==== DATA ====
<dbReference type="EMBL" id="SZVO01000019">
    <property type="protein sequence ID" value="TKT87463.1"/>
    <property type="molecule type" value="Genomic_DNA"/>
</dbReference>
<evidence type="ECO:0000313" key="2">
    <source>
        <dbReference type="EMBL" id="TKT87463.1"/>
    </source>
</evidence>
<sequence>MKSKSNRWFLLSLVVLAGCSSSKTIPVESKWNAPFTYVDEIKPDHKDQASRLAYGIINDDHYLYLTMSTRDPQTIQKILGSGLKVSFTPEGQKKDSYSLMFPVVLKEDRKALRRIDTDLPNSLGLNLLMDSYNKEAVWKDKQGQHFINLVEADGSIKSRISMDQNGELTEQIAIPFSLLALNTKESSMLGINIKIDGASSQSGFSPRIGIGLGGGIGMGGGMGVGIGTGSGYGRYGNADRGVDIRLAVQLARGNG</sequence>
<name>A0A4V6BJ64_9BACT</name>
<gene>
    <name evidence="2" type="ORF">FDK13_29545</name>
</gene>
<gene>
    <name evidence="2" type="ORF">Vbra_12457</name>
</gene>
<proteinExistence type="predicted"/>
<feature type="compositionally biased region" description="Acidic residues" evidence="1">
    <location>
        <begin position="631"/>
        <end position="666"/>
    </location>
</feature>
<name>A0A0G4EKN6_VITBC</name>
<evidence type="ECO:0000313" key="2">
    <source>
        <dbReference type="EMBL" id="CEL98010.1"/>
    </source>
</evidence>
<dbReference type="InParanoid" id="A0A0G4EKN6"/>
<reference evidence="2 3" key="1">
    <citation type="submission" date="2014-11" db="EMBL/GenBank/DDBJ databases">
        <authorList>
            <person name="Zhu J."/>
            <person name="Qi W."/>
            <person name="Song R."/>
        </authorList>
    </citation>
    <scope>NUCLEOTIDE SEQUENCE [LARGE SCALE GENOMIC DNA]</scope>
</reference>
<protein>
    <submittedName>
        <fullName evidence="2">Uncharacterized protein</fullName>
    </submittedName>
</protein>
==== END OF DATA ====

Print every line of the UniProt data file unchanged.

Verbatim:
<dbReference type="EMBL" id="SZVO01000019">
    <property type="protein sequence ID" value="TKT87463.1"/>
    <property type="molecule type" value="Genomic_DNA"/>
</dbReference>
<evidence type="ECO:0000313" key="2">
    <source>
        <dbReference type="EMBL" id="TKT87463.1"/>
    </source>
</evidence>
<sequence>MKSKSNRWFLLSLVVLAGCSSSKTIPVESKWNAPFTYVDEIKPDHKDQASRLAYGIINDDHYLYLTMSTRDPQTIQKILGSGLKVSFTPEGQKKDSYSLMFPVVLKEDRKALRRIDTDLPNSLGLNLLMDSYNKEAVWKDKQGQHFINLVEADGSIKSRISMDQNGELTEQIAIPFSLLALNTKESSMLGINIKIDGASSQSGFSPRIGIGLGGGIGMGGGMGVGIGTGSGYGRYGNADRGVDIRLAVQLARGNG</sequence>
<name>A0A4V6BJ64_9BACT</name>
<gene>
    <name evidence="2" type="ORF">FDK13_29545</name>
</gene>
<gene>
    <name evidence="2" type="ORF">Vbra_12457</name>
</gene>
<proteinExistence type="predicted"/>
<feature type="compositionally biased region" description="Acidic residues" evidence="1">
    <location>
        <begin position="631"/>
        <end position="666"/>
    </location>
</feature>
<name>A0A0G4EKN6_VITBC</name>
<evidence type="ECO:0000313" key="2">
    <source>
        <dbReference type="EMBL" id="CEL98010.1"/>
    </source>
</evidence>
<dbReference type="InParanoid" id="A0A0G4EKN6"/>
<reference evidence="2 3" key="1">
    <citation type="submission" date="2014-11" db="EMBL/GenBank/DDBJ databases">
        <authorList>
            <person name="Zhu J."/>
            <person name="Qi W."/>
            <person name="Song R."/>
        </authorList>
    </citation>
    <scope>NUCLEOTIDE SEQUENCE [LARGE SCALE GENOMIC DNA]</scope>
</reference>
<protein>
    <submittedName>
        <fullName evidence="2">Uncharacterized protein</fullName>
    </submittedName>
</protein>